A Life in Extremis

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Geologist-Explorer Documents China’s Rivers

Yang Yong is a renowned explorer and the director of the Hengduan Mountain Research Society, whose mission is to promote the conservation and sustainable development of a large mountain range in southwest China known for its biodiversity (including the Giant Panda) and the three major rivers that cut through the range: the Yangtze, Salween (Nu) and Mekong rivers. The group has been instrumental in increasing understanding of the biomes of western China and the impacts that development projects could have on these fragile ecosystems. Yang Yong has spoken out in the media and to the government about the seismic risks of building dams on the largely free-flowing Salween/Nu River, which is located on a number of active fault lines. Here is his personal narrative about the intersection between his life’s work and love of rivers.

Since I was a child, I have had a passion for discovering nature’s secrets and nurtured it through exploring atlases and whatever information I could get my hands on. I went to college to study geology, where every analysis and action was performed with the goal of uncovering these secrets. No words can describe the happiness I felt from one discovery to the next, and I felt that I had finally satisfied my intellectual curiosity.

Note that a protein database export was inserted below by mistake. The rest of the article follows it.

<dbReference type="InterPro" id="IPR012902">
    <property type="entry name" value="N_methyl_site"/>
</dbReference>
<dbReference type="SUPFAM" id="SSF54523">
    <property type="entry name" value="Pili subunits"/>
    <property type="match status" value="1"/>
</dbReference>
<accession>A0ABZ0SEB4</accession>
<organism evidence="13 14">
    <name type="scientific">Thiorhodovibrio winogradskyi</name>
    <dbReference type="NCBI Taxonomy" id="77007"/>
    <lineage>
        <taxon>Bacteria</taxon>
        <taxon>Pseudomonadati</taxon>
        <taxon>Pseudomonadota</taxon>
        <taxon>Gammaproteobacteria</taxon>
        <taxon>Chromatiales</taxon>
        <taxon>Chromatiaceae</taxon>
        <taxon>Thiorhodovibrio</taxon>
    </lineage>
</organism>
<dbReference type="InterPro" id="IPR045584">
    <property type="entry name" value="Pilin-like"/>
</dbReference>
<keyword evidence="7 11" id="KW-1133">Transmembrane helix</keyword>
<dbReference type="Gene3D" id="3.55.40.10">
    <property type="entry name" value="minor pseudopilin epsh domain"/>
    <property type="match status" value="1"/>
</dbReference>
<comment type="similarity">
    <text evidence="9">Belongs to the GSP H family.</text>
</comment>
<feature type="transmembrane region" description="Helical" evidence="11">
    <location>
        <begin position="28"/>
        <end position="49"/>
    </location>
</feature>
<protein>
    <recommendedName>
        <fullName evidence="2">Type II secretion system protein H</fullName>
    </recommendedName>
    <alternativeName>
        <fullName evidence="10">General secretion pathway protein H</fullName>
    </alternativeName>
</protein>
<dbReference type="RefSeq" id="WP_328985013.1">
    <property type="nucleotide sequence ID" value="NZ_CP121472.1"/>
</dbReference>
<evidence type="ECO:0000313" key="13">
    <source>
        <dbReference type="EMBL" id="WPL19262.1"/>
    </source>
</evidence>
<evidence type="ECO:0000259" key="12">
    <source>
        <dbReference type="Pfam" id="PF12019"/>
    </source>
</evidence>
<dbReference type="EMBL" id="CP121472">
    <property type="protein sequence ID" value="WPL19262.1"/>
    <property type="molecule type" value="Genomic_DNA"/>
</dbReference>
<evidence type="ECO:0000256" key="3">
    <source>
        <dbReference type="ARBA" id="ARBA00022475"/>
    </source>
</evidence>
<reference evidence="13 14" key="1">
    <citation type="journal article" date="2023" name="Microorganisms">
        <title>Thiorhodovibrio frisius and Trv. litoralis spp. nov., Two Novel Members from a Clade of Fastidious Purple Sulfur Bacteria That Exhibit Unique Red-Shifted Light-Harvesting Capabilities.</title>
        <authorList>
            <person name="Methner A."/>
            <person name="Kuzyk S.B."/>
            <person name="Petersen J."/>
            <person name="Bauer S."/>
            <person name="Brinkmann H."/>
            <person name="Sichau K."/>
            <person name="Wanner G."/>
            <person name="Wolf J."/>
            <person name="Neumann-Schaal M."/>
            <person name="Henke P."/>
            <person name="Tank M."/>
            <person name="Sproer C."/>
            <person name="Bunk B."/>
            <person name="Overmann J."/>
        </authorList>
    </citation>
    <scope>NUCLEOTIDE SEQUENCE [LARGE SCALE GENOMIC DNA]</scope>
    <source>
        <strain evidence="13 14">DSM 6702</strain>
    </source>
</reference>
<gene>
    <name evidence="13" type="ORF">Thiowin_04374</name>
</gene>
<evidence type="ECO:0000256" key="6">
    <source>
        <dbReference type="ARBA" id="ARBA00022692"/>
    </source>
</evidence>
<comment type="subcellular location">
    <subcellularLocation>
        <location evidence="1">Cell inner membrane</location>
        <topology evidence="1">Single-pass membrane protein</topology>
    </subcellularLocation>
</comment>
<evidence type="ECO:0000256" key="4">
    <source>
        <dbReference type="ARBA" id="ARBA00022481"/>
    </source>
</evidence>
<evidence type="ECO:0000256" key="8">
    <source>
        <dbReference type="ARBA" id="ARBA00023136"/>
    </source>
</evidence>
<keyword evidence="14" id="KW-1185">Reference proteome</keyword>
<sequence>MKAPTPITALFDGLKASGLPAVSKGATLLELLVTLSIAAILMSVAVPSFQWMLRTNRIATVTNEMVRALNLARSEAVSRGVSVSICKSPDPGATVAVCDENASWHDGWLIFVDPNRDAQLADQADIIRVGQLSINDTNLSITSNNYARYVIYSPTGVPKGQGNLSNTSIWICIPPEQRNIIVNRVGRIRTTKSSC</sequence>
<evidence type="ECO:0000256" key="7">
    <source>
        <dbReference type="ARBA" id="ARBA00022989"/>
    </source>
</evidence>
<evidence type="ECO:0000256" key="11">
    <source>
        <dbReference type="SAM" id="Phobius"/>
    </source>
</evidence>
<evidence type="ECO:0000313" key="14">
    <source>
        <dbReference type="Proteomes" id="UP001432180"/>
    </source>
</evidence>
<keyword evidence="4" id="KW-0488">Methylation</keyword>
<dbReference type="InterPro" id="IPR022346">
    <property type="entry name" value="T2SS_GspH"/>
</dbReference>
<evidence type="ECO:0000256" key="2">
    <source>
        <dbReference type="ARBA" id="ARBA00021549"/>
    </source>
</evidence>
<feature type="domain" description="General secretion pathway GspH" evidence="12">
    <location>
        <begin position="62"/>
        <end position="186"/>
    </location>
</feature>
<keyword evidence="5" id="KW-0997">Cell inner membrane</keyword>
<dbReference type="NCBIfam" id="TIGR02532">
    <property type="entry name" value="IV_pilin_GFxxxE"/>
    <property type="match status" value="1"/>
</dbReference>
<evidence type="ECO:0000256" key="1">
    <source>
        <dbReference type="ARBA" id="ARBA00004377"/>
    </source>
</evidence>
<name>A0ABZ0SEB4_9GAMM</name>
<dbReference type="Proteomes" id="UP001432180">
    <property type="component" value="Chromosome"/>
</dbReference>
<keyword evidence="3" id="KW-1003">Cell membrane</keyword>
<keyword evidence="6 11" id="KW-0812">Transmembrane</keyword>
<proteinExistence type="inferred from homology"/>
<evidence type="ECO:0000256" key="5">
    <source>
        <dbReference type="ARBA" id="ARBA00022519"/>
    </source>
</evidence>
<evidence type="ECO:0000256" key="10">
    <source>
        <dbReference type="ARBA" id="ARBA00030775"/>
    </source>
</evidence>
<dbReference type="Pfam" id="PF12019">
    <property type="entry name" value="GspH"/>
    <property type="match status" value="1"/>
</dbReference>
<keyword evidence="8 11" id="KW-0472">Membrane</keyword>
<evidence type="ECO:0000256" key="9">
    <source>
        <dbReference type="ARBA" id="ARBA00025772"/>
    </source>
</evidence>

Soon after, I joined a Yangtze River rafting trip, which was almost 20 years ago.  At that time, I wanted to apply my training in geology to the examination of the river’s geology and geomorphology, as well as to analyze its vegetation, ecological conditions, and water quality. I wished to combine this professional endeavor with my lifelong desire to personally travel along the mighty Yangtze. It was on this trip that I found myself forging an unexpectedly close relationship with the river. In 1991, I gave up my work in a large state-owned enterprise – abandoning the opportunities to earn a living abroad – and launched a new career in the study and research of the Yangtze River. Over the years, I have traveled almost all of the rivers of the Qinghai-Tibetan Plateau. I developed a profound understanding and a strong bond with the rivers, which has since filled my life with value and meaning.

The recent unprecedented level of development along western China’s rivers large and small signifies disaster for the country’s ecological lifelines. This has repeatedly stirred me to action. I have raised my own funds and formulated my own research topics to embark on research expeditions along the rivers. My voyages abound with risks and hardships, and are frequently accompanied by the threat of death. Through these dangers, I have found joy in discovery, bitterness in my plights, struggle between life and death, and the solemnity of hopelessness. But I ultimately find comfort in the fact that I have tasted all the extremes of life.